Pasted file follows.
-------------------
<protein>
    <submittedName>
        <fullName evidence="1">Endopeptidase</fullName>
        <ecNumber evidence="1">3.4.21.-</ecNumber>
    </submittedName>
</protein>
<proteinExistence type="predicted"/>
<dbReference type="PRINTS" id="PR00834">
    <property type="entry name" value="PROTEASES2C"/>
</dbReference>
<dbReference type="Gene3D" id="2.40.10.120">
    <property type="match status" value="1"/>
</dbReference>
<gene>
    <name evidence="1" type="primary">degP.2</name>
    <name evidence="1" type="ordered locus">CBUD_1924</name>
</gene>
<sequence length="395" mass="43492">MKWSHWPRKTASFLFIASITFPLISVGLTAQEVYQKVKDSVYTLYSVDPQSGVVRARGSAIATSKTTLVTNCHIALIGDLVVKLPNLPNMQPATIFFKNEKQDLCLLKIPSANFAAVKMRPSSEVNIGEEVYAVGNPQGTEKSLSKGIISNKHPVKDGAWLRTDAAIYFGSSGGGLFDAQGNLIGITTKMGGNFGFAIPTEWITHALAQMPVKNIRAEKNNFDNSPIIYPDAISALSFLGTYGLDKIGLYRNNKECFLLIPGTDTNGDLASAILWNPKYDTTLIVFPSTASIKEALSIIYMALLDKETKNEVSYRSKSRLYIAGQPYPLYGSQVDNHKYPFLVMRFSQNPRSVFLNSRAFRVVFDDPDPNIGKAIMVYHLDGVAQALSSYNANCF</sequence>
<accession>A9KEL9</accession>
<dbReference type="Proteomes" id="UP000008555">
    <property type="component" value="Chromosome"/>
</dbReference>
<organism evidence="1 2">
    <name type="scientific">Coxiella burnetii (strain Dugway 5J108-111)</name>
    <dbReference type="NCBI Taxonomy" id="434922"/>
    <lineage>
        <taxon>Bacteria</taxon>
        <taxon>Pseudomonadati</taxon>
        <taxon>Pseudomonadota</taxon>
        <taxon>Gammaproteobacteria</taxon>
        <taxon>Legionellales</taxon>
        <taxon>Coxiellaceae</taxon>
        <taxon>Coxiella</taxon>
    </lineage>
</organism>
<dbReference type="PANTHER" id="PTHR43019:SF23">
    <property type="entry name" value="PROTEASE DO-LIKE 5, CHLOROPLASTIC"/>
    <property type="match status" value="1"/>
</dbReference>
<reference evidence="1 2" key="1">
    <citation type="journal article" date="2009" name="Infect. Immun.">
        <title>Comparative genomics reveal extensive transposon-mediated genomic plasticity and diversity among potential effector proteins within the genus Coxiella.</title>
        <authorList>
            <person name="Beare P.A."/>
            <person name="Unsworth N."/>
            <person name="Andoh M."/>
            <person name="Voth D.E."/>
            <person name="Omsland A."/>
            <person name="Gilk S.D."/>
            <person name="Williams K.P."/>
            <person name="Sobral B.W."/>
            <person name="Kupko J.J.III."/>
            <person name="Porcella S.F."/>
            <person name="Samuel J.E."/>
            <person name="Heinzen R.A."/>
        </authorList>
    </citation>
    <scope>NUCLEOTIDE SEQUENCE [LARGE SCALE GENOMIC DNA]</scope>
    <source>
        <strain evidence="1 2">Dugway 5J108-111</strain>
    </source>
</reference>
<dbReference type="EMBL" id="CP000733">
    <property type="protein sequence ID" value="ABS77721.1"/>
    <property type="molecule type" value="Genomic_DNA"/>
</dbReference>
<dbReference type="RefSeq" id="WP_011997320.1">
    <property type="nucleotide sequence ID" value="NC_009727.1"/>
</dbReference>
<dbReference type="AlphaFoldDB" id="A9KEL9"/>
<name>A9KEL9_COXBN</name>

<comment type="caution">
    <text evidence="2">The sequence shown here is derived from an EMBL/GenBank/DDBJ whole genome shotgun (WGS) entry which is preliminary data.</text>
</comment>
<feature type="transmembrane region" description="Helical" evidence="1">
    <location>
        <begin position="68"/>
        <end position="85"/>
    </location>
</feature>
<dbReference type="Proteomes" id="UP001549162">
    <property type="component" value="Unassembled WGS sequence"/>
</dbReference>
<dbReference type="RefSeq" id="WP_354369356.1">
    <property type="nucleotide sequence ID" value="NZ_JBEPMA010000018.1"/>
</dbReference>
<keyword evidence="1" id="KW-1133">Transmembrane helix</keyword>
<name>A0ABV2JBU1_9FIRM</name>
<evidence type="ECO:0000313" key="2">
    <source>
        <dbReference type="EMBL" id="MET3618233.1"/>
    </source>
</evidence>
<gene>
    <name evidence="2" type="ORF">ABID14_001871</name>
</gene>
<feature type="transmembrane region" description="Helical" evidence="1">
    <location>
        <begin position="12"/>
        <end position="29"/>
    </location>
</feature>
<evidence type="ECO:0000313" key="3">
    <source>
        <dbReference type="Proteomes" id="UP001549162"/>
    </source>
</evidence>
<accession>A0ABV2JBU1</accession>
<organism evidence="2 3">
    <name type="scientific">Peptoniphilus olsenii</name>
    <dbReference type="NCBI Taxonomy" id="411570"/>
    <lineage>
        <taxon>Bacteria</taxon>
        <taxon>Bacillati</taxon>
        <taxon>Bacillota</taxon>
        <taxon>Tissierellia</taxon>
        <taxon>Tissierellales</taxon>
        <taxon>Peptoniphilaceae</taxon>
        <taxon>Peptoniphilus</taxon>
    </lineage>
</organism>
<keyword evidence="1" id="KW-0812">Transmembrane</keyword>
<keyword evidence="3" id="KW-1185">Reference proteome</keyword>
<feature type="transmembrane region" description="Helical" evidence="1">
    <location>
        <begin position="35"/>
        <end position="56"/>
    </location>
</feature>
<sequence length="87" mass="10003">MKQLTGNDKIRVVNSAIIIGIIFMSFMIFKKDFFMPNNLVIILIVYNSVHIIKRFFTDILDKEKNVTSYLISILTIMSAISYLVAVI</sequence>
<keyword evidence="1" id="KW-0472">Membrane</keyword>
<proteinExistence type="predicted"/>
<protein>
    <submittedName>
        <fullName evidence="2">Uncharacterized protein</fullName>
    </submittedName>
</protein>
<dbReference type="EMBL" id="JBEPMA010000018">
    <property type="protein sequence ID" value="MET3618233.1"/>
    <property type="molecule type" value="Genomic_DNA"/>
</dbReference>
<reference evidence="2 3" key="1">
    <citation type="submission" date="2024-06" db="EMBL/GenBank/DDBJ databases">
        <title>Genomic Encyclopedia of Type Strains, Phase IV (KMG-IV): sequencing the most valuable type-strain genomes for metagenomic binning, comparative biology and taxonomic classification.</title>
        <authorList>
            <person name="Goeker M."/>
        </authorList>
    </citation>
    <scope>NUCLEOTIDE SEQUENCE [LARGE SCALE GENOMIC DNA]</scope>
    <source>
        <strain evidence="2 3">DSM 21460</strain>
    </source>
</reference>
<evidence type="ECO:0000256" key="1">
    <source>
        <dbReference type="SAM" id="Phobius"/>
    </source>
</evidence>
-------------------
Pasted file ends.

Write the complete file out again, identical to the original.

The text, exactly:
<protein>
    <submittedName>
        <fullName evidence="1">Endopeptidase</fullName>
        <ecNumber evidence="1">3.4.21.-</ecNumber>
    </submittedName>
</protein>
<proteinExistence type="predicted"/>
<dbReference type="PRINTS" id="PR00834">
    <property type="entry name" value="PROTEASES2C"/>
</dbReference>
<dbReference type="Gene3D" id="2.40.10.120">
    <property type="match status" value="1"/>
</dbReference>
<gene>
    <name evidence="1" type="primary">degP.2</name>
    <name evidence="1" type="ordered locus">CBUD_1924</name>
</gene>
<sequence length="395" mass="43492">MKWSHWPRKTASFLFIASITFPLISVGLTAQEVYQKVKDSVYTLYSVDPQSGVVRARGSAIATSKTTLVTNCHIALIGDLVVKLPNLPNMQPATIFFKNEKQDLCLLKIPSANFAAVKMRPSSEVNIGEEVYAVGNPQGTEKSLSKGIISNKHPVKDGAWLRTDAAIYFGSSGGGLFDAQGNLIGITTKMGGNFGFAIPTEWITHALAQMPVKNIRAEKNNFDNSPIIYPDAISALSFLGTYGLDKIGLYRNNKECFLLIPGTDTNGDLASAILWNPKYDTTLIVFPSTASIKEALSIIYMALLDKETKNEVSYRSKSRLYIAGQPYPLYGSQVDNHKYPFLVMRFSQNPRSVFLNSRAFRVVFDDPDPNIGKAIMVYHLDGVAQALSSYNANCF</sequence>
<accession>A9KEL9</accession>
<dbReference type="Proteomes" id="UP000008555">
    <property type="component" value="Chromosome"/>
</dbReference>
<organism evidence="1 2">
    <name type="scientific">Coxiella burnetii (strain Dugway 5J108-111)</name>
    <dbReference type="NCBI Taxonomy" id="434922"/>
    <lineage>
        <taxon>Bacteria</taxon>
        <taxon>Pseudomonadati</taxon>
        <taxon>Pseudomonadota</taxon>
        <taxon>Gammaproteobacteria</taxon>
        <taxon>Legionellales</taxon>
        <taxon>Coxiellaceae</taxon>
        <taxon>Coxiella</taxon>
    </lineage>
</organism>
<dbReference type="PANTHER" id="PTHR43019:SF23">
    <property type="entry name" value="PROTEASE DO-LIKE 5, CHLOROPLASTIC"/>
    <property type="match status" value="1"/>
</dbReference>
<reference evidence="1 2" key="1">
    <citation type="journal article" date="2009" name="Infect. Immun.">
        <title>Comparative genomics reveal extensive transposon-mediated genomic plasticity and diversity among potential effector proteins within the genus Coxiella.</title>
        <authorList>
            <person name="Beare P.A."/>
            <person name="Unsworth N."/>
            <person name="Andoh M."/>
            <person name="Voth D.E."/>
            <person name="Omsland A."/>
            <person name="Gilk S.D."/>
            <person name="Williams K.P."/>
            <person name="Sobral B.W."/>
            <person name="Kupko J.J.III."/>
            <person name="Porcella S.F."/>
            <person name="Samuel J.E."/>
            <person name="Heinzen R.A."/>
        </authorList>
    </citation>
    <scope>NUCLEOTIDE SEQUENCE [LARGE SCALE GENOMIC DNA]</scope>
    <source>
        <strain evidence="1 2">Dugway 5J108-111</strain>
    </source>
</reference>
<dbReference type="EMBL" id="CP000733">
    <property type="protein sequence ID" value="ABS77721.1"/>
    <property type="molecule type" value="Genomic_DNA"/>
</dbReference>
<dbReference type="RefSeq" id="WP_011997320.1">
    <property type="nucleotide sequence ID" value="NC_009727.1"/>
</dbReference>
<dbReference type="AlphaFoldDB" id="A9KEL9"/>
<name>A9KEL9_COXBN</name>

<comment type="caution">
    <text evidence="2">The sequence shown here is derived from an EMBL/GenBank/DDBJ whole genome shotgun (WGS) entry which is preliminary data.</text>
</comment>
<feature type="transmembrane region" description="Helical" evidence="1">
    <location>
        <begin position="68"/>
        <end position="85"/>
    </location>
</feature>
<dbReference type="Proteomes" id="UP001549162">
    <property type="component" value="Unassembled WGS sequence"/>
</dbReference>
<dbReference type="RefSeq" id="WP_354369356.1">
    <property type="nucleotide sequence ID" value="NZ_JBEPMA010000018.1"/>
</dbReference>
<keyword evidence="1" id="KW-1133">Transmembrane helix</keyword>
<name>A0ABV2JBU1_9FIRM</name>
<evidence type="ECO:0000313" key="2">
    <source>
        <dbReference type="EMBL" id="MET3618233.1"/>
    </source>
</evidence>
<gene>
    <name evidence="2" type="ORF">ABID14_001871</name>
</gene>
<feature type="transmembrane region" description="Helical" evidence="1">
    <location>
        <begin position="12"/>
        <end position="29"/>
    </location>
</feature>
<evidence type="ECO:0000313" key="3">
    <source>
        <dbReference type="Proteomes" id="UP001549162"/>
    </source>
</evidence>
<accession>A0ABV2JBU1</accession>
<organism evidence="2 3">
    <name type="scientific">Peptoniphilus olsenii</name>
    <dbReference type="NCBI Taxonomy" id="411570"/>
    <lineage>
        <taxon>Bacteria</taxon>
        <taxon>Bacillati</taxon>
        <taxon>Bacillota</taxon>
        <taxon>Tissierellia</taxon>
        <taxon>Tissierellales</taxon>
        <taxon>Peptoniphilaceae</taxon>
        <taxon>Peptoniphilus</taxon>
    </lineage>
</organism>
<keyword evidence="1" id="KW-0812">Transmembrane</keyword>
<keyword evidence="3" id="KW-1185">Reference proteome</keyword>
<feature type="transmembrane region" description="Helical" evidence="1">
    <location>
        <begin position="35"/>
        <end position="56"/>
    </location>
</feature>
<sequence length="87" mass="10003">MKQLTGNDKIRVVNSAIIIGIIFMSFMIFKKDFFMPNNLVIILIVYNSVHIIKRFFTDILDKEKNVTSYLISILTIMSAISYLVAVI</sequence>
<keyword evidence="1" id="KW-0472">Membrane</keyword>
<proteinExistence type="predicted"/>
<protein>
    <submittedName>
        <fullName evidence="2">Uncharacterized protein</fullName>
    </submittedName>
</protein>
<dbReference type="EMBL" id="JBEPMA010000018">
    <property type="protein sequence ID" value="MET3618233.1"/>
    <property type="molecule type" value="Genomic_DNA"/>
</dbReference>
<reference evidence="2 3" key="1">
    <citation type="submission" date="2024-06" db="EMBL/GenBank/DDBJ databases">
        <title>Genomic Encyclopedia of Type Strains, Phase IV (KMG-IV): sequencing the most valuable type-strain genomes for metagenomic binning, comparative biology and taxonomic classification.</title>
        <authorList>
            <person name="Goeker M."/>
        </authorList>
    </citation>
    <scope>NUCLEOTIDE SEQUENCE [LARGE SCALE GENOMIC DNA]</scope>
    <source>
        <strain evidence="2 3">DSM 21460</strain>
    </source>
</reference>
<evidence type="ECO:0000256" key="1">
    <source>
        <dbReference type="SAM" id="Phobius"/>
    </source>
</evidence>